She said that she and her staff who would be happy to spend some time with the candidates to provide them with an understanding and grounding in the law and its practical application, as well as answer any questions they may have.  All candidates who have not yet met with Dilbert or her team are encouraged to contact her office to make an appointment, she said.

The Freedom of Information legislation was introduced by the PPM government in 2007 and came into force two years later. Although several public authorities are still struggling to follow the law, it has ushered in a new era of transparency that the government has never experienced before. It has also exposed considerable weaknesses in government’s record keeping and in some cases a continuing reluctance to divulge information that the people have a right to know.

There have been many difficulties with procedural issues and the information commissioner has had to deal with more than 28 appeals to date where public authorities have fought hard to keep records under wraps. Nevertheless, her under-staffed office as done as much as it can totry and change the culture of secrecy in government. As a result, thousands of requests for information from government have been granted since the law came into effect. As well as making government more accountable, it has given the public a much greater insight into some of the systemic problems related to the country’s governance.

The law, when it was drafted, called for its own review under section 58, and although that should have occurred by 2010, the report is now complete and legislators have agreed on a number of administrative amendments, some clarifications and other changes to help with the law’s application. Controversial suggestions made by the former premier that applicants should have to pay to make requests and reveal their identities have, however, been rejected by the committee. 

The report is now a public document and available from the Legislative Assembly.

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Taylor keeps budget secrets

| 06/03/2013 | 8 Comments

argue.JPG(CNS): The information commissioner has upheld a decision by the governor's office to keep correspondence between the Cayman government and the UK over the budget secret. In her 28th decision Jennifer Dilbert found that the records in question were exempt under the Freedom of Information law as she said she was convinced thatthe documents contained “candid and robust discussions” that are protected under the law in relation to free and frank exchanges between officials. Weighing her finding against the public interest, Dilbert said disclosure of the records would not necessarily promote greater understanding of the budget processes or reveal any wrongdoing.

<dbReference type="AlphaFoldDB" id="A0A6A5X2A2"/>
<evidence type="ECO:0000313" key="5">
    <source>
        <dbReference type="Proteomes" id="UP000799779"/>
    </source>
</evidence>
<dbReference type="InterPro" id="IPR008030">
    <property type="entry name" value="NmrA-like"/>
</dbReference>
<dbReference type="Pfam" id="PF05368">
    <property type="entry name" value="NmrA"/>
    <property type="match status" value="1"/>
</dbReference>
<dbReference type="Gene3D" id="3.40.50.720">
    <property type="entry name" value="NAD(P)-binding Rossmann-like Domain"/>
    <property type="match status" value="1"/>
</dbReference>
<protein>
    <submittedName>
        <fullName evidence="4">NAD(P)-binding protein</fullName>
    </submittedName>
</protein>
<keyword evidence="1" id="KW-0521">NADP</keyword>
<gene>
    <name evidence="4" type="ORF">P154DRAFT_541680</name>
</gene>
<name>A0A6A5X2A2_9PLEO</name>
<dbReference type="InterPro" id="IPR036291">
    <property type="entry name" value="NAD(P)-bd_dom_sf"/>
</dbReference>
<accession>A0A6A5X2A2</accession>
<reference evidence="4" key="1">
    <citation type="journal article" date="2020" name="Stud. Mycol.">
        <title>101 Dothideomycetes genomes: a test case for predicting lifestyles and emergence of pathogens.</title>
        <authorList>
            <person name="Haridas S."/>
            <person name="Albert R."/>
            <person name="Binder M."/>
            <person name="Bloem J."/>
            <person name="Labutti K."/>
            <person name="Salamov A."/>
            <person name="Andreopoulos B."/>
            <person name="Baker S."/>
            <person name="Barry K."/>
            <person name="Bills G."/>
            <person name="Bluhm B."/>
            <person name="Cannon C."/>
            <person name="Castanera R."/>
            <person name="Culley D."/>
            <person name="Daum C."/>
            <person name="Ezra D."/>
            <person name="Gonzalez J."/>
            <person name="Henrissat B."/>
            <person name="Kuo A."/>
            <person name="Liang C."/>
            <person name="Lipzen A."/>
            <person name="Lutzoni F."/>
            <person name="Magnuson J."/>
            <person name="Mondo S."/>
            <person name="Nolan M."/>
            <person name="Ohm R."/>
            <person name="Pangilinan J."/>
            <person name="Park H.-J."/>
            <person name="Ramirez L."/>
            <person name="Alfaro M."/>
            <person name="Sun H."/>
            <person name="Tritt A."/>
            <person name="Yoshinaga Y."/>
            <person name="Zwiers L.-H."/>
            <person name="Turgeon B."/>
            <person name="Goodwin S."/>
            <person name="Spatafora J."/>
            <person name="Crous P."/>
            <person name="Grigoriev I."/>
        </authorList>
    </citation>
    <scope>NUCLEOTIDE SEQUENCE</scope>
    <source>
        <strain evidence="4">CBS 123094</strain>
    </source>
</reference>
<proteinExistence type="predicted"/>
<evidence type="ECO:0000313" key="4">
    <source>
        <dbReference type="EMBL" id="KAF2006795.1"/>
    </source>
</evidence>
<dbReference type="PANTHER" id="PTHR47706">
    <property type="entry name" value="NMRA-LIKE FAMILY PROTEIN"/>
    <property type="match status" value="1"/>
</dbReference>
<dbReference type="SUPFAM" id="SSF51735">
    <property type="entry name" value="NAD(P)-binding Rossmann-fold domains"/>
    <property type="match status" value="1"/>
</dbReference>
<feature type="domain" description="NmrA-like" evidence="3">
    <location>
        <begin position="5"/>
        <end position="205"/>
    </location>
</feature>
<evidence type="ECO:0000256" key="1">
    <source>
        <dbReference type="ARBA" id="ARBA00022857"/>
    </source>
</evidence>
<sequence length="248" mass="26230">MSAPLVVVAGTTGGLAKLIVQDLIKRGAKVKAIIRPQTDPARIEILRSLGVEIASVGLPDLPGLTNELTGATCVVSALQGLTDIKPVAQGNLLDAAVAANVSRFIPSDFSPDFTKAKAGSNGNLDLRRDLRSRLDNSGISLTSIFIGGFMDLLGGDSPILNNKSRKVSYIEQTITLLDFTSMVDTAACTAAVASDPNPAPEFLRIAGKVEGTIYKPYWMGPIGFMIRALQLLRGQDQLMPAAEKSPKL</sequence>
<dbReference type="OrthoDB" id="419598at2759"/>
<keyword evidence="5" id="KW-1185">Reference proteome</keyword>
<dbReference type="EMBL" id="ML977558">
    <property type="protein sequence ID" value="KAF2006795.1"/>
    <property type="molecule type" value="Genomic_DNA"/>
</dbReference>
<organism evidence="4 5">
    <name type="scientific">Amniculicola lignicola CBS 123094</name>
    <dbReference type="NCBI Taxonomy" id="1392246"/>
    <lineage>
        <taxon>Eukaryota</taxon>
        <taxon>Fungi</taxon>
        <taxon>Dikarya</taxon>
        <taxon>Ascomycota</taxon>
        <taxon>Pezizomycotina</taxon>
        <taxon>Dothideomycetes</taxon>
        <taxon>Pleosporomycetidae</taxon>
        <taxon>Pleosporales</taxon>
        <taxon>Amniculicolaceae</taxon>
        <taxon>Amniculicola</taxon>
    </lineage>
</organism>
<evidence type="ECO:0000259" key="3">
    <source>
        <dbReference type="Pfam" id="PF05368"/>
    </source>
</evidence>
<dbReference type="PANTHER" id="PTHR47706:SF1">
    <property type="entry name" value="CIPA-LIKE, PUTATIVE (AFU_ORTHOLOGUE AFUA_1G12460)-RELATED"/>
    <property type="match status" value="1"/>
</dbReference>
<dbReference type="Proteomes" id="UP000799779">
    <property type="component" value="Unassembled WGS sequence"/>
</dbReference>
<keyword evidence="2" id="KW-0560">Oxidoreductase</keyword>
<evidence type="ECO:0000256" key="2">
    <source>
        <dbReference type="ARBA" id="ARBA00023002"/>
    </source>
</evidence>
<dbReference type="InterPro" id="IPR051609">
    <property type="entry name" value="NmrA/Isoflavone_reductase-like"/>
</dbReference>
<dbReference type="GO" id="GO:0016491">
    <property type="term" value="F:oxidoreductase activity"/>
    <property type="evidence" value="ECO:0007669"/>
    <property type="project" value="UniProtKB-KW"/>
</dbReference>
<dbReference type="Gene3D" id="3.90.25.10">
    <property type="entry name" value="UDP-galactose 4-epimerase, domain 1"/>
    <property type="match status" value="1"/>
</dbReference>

“The public has already been made aware, in some detail, of the processes for review and acceptance of the budget, and I do not believe that further promotion of accountability within government would result,” Dilbert wrote in her latest ruling. “Disclosure would also not reveal wrongdoing or maladministration in the budget process.”

The request was made last August by the local newspaper, The Caymanian Compass, for budget-related communications between the governor, the financial secretary, the former premier, the UK’s economic advisor and the OT minister during the time the Cayman government was doing battle with the UK over the 2012/13 budget. The budget deliberations with the UK were contentious, to say the least, and Bush even threatened to introduce an ex-pat tax in order to meet the demands the UK was placing on Cayman to reach a hefty budget surplus.

However, despite the controversies surrounding the budget and its ultimate delay of some three months, the back and forth between London and George Town around that time will now remain secret.

Dilbert said she considered that disclosure would “be likely to have a significant adverse effect on Government’s ability to carry out free and frank discussions to the benefit of the Cayman Islands, and disclosure would therefore not be in the public interest.”  The information commissioner also noted partial access could not be granted in a meaningful way.

This exemption under the law is there to allow government officials to sometimes be able to talk candidly to other governments or among themselves with an expectation of privacy in order to conduct public affairs. However, whenever the exemption is applied it must be weighed against how much the information is in the public interest. If there was evidence of abuse of office or any kind of wrongdoing in the correspondence in question, the exemption could be overturned, so this section of the law does not act as a free pass to civil servants to keep all records under wraps.